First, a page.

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Since then, Philiam has worked with us on a variety of projects and through a variety of challenges. We recently completed a house with Philiam that could only be accessed across a weight-restricted bridge, which meant that all material had to be carried over to site by hand. No other contractor would touch it. But Philiam came to the rescue.

Building trust with a contractor has allowed us to try new ideas and bring R&D projects to site, developing modern and sustainable ways of building. On March House, Philiam’s diligent and thoughtful site agent Danny worked closely with Fergus Knox from our studio and delivered a Manser Medal winner, in a house built using BlokBuild, a prototype building system.

Scatterdells Lane under construction using shaped roof cassettes prefabricated by BlokBuild.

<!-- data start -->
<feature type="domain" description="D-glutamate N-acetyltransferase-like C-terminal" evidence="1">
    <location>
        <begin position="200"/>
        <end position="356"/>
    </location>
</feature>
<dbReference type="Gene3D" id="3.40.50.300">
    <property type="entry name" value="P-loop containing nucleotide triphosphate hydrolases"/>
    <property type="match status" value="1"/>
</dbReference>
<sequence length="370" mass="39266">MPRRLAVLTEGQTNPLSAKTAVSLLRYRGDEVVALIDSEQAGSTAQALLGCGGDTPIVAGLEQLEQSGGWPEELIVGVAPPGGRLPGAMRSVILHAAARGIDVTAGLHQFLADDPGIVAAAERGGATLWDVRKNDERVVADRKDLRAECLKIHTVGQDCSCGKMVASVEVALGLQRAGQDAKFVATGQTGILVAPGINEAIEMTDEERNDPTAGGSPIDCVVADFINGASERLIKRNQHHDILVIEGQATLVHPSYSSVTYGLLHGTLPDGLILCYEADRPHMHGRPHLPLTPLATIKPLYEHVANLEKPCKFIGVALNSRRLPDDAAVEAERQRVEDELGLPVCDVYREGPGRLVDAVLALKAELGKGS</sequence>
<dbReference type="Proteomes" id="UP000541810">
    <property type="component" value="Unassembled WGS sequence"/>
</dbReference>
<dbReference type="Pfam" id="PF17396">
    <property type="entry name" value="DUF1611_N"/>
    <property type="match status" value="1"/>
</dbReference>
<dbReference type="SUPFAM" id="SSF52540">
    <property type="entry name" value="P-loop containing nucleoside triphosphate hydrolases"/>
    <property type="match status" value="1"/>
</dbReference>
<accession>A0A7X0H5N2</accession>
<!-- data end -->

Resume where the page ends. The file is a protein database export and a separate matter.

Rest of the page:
Scatterdells Lane under construction using shaped roof cassettes prefabricated by BlokBuild. Credit: Knox Bhavan

BlokBuild

BlokBuild produced the digitally manufactured timber cassettes for March House, its very first house project. It was a natural progression from the CNC work that they and Fergus developed in the design and construction of elements of our own studio, completed in 2016.

The cassettes are a form of Modern Methods of Construction that is low carbon and highly efficient, involving little or no steel and eliminating cold bridges. Waste is kept to an absolute minimum. In developing a relationship with BlokBuild and Philiam, we have been able to build in an increasingly sustainable way. That is a goal we all share.

  • Scatterdells Lane, Hertfordshire (visualisation).
    Scatterdells Lane, Hertfordshire (visualisation). Credit: Knox Bhavan
  • Scatterdells Lane nearing completion. The house is designed for a disabled artist client.
    Scatterdells Lane nearing completion. The house is designed for a disabled artist client. Credit: Knox Bhavan